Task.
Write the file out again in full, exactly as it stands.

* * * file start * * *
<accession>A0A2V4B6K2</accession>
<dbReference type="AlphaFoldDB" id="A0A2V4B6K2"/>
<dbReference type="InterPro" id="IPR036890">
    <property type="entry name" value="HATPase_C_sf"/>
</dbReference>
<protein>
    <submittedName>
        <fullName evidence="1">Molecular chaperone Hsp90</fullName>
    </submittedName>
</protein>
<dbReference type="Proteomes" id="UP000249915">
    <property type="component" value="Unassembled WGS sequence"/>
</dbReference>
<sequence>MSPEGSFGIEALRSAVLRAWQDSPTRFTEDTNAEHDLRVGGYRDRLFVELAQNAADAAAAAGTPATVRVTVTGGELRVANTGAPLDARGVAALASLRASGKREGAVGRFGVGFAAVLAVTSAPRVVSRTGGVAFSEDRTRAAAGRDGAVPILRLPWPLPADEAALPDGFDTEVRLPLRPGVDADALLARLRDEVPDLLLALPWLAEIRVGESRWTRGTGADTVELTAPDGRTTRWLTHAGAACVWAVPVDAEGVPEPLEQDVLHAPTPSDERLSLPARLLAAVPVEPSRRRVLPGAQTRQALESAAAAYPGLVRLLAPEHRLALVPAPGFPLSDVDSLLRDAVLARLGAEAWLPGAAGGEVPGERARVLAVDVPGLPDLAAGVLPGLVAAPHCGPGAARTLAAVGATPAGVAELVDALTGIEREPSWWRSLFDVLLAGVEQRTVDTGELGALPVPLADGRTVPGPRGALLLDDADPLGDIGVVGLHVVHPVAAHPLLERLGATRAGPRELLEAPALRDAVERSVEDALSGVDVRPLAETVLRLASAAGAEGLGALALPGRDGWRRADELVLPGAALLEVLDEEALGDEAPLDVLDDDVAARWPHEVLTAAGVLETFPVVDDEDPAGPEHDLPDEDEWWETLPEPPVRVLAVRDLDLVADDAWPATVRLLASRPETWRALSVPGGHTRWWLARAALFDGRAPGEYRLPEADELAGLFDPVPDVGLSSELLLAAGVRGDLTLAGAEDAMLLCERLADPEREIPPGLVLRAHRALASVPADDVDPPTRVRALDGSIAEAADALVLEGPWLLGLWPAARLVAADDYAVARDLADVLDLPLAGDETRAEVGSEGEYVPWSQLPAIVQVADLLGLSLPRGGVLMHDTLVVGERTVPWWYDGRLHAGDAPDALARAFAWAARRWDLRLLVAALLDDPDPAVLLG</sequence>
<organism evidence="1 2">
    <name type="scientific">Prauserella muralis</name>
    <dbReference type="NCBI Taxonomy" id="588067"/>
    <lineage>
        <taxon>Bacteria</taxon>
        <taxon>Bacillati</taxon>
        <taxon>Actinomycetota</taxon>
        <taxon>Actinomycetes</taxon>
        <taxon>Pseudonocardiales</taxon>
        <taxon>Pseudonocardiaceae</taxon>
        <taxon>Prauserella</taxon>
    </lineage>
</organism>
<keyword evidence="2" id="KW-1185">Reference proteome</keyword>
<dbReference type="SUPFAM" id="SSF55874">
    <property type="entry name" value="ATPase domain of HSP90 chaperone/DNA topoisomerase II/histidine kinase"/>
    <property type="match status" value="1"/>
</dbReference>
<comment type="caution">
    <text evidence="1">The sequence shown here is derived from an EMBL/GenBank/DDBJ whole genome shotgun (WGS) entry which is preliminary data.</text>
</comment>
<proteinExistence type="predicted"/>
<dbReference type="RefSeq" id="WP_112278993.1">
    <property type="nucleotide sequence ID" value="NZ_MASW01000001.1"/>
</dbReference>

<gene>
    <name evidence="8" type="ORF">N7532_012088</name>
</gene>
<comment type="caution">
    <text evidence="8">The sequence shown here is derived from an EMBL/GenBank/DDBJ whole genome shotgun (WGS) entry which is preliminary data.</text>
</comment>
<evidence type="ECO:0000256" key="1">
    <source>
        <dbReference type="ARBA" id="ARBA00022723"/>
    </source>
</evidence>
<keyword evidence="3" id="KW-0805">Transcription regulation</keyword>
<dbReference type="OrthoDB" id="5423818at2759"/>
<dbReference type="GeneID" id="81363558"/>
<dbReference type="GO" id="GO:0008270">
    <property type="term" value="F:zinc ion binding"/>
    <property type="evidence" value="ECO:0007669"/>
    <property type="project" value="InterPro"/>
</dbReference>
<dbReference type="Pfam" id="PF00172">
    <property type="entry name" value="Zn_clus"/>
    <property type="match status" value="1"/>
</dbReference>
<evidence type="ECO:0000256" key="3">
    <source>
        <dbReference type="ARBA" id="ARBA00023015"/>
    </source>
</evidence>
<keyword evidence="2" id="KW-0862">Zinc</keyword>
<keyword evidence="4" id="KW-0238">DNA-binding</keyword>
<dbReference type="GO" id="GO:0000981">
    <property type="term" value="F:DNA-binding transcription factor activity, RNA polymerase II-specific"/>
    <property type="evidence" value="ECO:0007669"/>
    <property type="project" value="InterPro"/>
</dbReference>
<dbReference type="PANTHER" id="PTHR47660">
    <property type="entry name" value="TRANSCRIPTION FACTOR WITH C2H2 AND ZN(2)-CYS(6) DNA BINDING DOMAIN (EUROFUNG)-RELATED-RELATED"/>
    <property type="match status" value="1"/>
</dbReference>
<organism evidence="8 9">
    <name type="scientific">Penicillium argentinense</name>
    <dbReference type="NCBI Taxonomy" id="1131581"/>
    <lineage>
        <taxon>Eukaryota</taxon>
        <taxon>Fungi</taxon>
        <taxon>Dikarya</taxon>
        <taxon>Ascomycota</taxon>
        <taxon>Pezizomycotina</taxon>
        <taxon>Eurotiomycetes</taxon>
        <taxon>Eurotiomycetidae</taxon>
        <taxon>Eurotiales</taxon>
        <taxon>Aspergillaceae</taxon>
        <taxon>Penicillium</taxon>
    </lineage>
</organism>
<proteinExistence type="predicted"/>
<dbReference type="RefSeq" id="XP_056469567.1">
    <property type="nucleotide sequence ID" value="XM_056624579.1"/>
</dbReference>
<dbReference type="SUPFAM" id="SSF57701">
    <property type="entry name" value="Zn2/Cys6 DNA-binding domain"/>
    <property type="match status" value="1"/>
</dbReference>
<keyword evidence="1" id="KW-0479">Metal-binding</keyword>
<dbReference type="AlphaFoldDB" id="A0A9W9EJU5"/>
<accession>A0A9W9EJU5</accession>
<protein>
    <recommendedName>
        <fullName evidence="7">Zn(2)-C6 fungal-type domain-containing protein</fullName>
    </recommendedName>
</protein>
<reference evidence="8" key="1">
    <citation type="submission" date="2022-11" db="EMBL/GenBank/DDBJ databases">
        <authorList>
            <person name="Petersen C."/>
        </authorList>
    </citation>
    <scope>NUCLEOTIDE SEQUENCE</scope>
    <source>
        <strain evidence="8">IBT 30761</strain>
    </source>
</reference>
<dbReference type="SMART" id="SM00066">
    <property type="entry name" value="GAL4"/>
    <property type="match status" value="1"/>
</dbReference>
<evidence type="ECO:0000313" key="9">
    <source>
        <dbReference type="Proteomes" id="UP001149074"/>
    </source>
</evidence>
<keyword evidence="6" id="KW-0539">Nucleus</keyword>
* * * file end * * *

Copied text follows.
<accession>A0A2V4B6K2</accession>
<dbReference type="AlphaFoldDB" id="A0A2V4B6K2"/>
<dbReference type="InterPro" id="IPR036890">
    <property type="entry name" value="HATPase_C_sf"/>
</dbReference>
<protein>
    <submittedName>
        <fullName evidence="1">Molecular chaperone Hsp90</fullName>
    </submittedName>
</protein>
<dbReference type="Proteomes" id="UP000249915">
    <property type="component" value="Unassembled WGS sequence"/>
</dbReference>
<sequence>MSPEGSFGIEALRSAVLRAWQDSPTRFTEDTNAEHDLRVGGYRDRLFVELAQNAADAAAAAGTPATVRVTVTGGELRVANTGAPLDARGVAALASLRASGKREGAVGRFGVGFAAVLAVTSAPRVVSRTGGVAFSEDRTRAAAGRDGAVPILRLPWPLPADEAALPDGFDTEVRLPLRPGVDADALLARLRDEVPDLLLALPWLAEIRVGESRWTRGTGADTVELTAPDGRTTRWLTHAGAACVWAVPVDAEGVPEPLEQDVLHAPTPSDERLSLPARLLAAVPVEPSRRRVLPGAQTRQALESAAAAYPGLVRLLAPEHRLALVPAPGFPLSDVDSLLRDAVLARLGAEAWLPGAAGGEVPGERARVLAVDVPGLPDLAAGVLPGLVAAPHCGPGAARTLAAVGATPAGVAELVDALTGIEREPSWWRSLFDVLLAGVEQRTVDTGELGALPVPLADGRTVPGPRGALLLDDADPLGDIGVVGLHVVHPVAAHPLLERLGATRAGPRELLEAPALRDAVERSVEDALSGVDVRPLAETVLRLASAAGAEGLGALALPGRDGWRRADELVLPGAALLEVLDEEALGDEAPLDVLDDDVAARWPHEVLTAAGVLETFPVVDDEDPAGPEHDLPDEDEWWETLPEPPVRVLAVRDLDLVADDAWPATVRLLASRPETWRALSVPGGHTRWWLARAALFDGRAPGEYRLPEADELAGLFDPVPDVGLSSELLLAAGVRGDLTLAGAEDAMLLCERLADPEREIPPGLVLRAHRALASVPADDVDPPTRVRALDGSIAEAADALVLEGPWLLGLWPAARLVAADDYAVARDLADVLDLPLAGDETRAEVGSEGEYVPWSQLPAIVQVADLLGLSLPRGGVLMHDTLVVGERTVPWWYDGRLHAGDAPDALARAFAWAARRWDLRLLVAALLDDPDPAVLLG</sequence>
<organism evidence="1 2">
    <name type="scientific">Prauserella muralis</name>
    <dbReference type="NCBI Taxonomy" id="588067"/>
    <lineage>
        <taxon>Bacteria</taxon>
        <taxon>Bacillati</taxon>
        <taxon>Actinomycetota</taxon>
        <taxon>Actinomycetes</taxon>
        <taxon>Pseudonocardiales</taxon>
        <taxon>Pseudonocardiaceae</taxon>
        <taxon>Prauserella</taxon>
    </lineage>
</organism>
<keyword evidence="2" id="KW-1185">Reference proteome</keyword>
<dbReference type="SUPFAM" id="SSF55874">
    <property type="entry name" value="ATPase domain of HSP90 chaperone/DNA topoisomerase II/histidine kinase"/>
    <property type="match status" value="1"/>
</dbReference>
<comment type="caution">
    <text evidence="1">The sequence shown here is derived from an EMBL/GenBank/DDBJ whole genome shotgun (WGS) entry which is preliminary data.</text>
</comment>
<proteinExistence type="predicted"/>
<dbReference type="RefSeq" id="WP_112278993.1">
    <property type="nucleotide sequence ID" value="NZ_MASW01000001.1"/>
</dbReference>

<gene>
    <name evidence="8" type="ORF">N7532_012088</name>
</gene>
<comment type="caution">
    <text evidence="8">The sequence shown here is derived from an EMBL/GenBank/DDBJ whole genome shotgun (WGS) entry which is preliminary data.</text>
</comment>
<evidence type="ECO:0000256" key="1">
    <source>
        <dbReference type="ARBA" id="ARBA00022723"/>
    </source>
</evidence>
<keyword evidence="3" id="KW-0805">Transcription regulation</keyword>
<dbReference type="OrthoDB" id="5423818at2759"/>
<dbReference type="GeneID" id="81363558"/>
<dbReference type="GO" id="GO:0008270">
    <property type="term" value="F:zinc ion binding"/>
    <property type="evidence" value="ECO:0007669"/>
    <property type="project" value="InterPro"/>
</dbReference>
<dbReference type="Pfam" id="PF00172">
    <property type="entry name" value="Zn_clus"/>
    <property type="match status" value="1"/>
</dbReference>
<evidence type="ECO:0000256" key="3">
    <source>
        <dbReference type="ARBA" id="ARBA00023015"/>
    </source>
</evidence>
<keyword evidence="2" id="KW-0862">Zinc</keyword>
<keyword evidence="4" id="KW-0238">DNA-binding</keyword>
<dbReference type="GO" id="GO:0000981">
    <property type="term" value="F:DNA-binding transcription factor activity, RNA polymerase II-specific"/>
    <property type="evidence" value="ECO:0007669"/>
    <property type="project" value="InterPro"/>
</dbReference>
<dbReference type="PANTHER" id="PTHR47660">
    <property type="entry name" value="TRANSCRIPTION FACTOR WITH C2H2 AND ZN(2)-CYS(6) DNA BINDING DOMAIN (EUROFUNG)-RELATED-RELATED"/>
    <property type="match status" value="1"/>
</dbReference>
<organism evidence="8 9">
    <name type="scientific">Penicillium argentinense</name>
    <dbReference type="NCBI Taxonomy" id="1131581"/>
    <lineage>
        <taxon>Eukaryota</taxon>
        <taxon>Fungi</taxon>
        <taxon>Dikarya</taxon>
        <taxon>Ascomycota</taxon>
        <taxon>Pezizomycotina</taxon>
        <taxon>Eurotiomycetes</taxon>
        <taxon>Eurotiomycetidae</taxon>
        <taxon>Eurotiales</taxon>
        <taxon>Aspergillaceae</taxon>
        <taxon>Penicillium</taxon>
    </lineage>
</organism>
<proteinExistence type="predicted"/>
<dbReference type="RefSeq" id="XP_056469567.1">
    <property type="nucleotide sequence ID" value="XM_056624579.1"/>
</dbReference>
<dbReference type="SUPFAM" id="SSF57701">
    <property type="entry name" value="Zn2/Cys6 DNA-binding domain"/>
    <property type="match status" value="1"/>
</dbReference>
<keyword evidence="1" id="KW-0479">Metal-binding</keyword>
<dbReference type="AlphaFoldDB" id="A0A9W9EJU5"/>
<accession>A0A9W9EJU5</accession>
<protein>
    <recommendedName>
        <fullName evidence="7">Zn(2)-C6 fungal-type domain-containing protein</fullName>
    </recommendedName>
</protein>
<reference evidence="8" key="1">
    <citation type="submission" date="2022-11" db="EMBL/GenBank/DDBJ databases">
        <authorList>
            <person name="Petersen C."/>
        </authorList>
    </citation>
    <scope>NUCLEOTIDE SEQUENCE</scope>
    <source>
        <strain evidence="8">IBT 30761</strain>
    </source>
</reference>
<dbReference type="SMART" id="SM00066">
    <property type="entry name" value="GAL4"/>
    <property type="match status" value="1"/>
</dbReference>
<evidence type="ECO:0000313" key="9">
    <source>
        <dbReference type="Proteomes" id="UP001149074"/>
    </source>
</evidence>
<keyword evidence="6" id="KW-0539">Nucleus</keyword>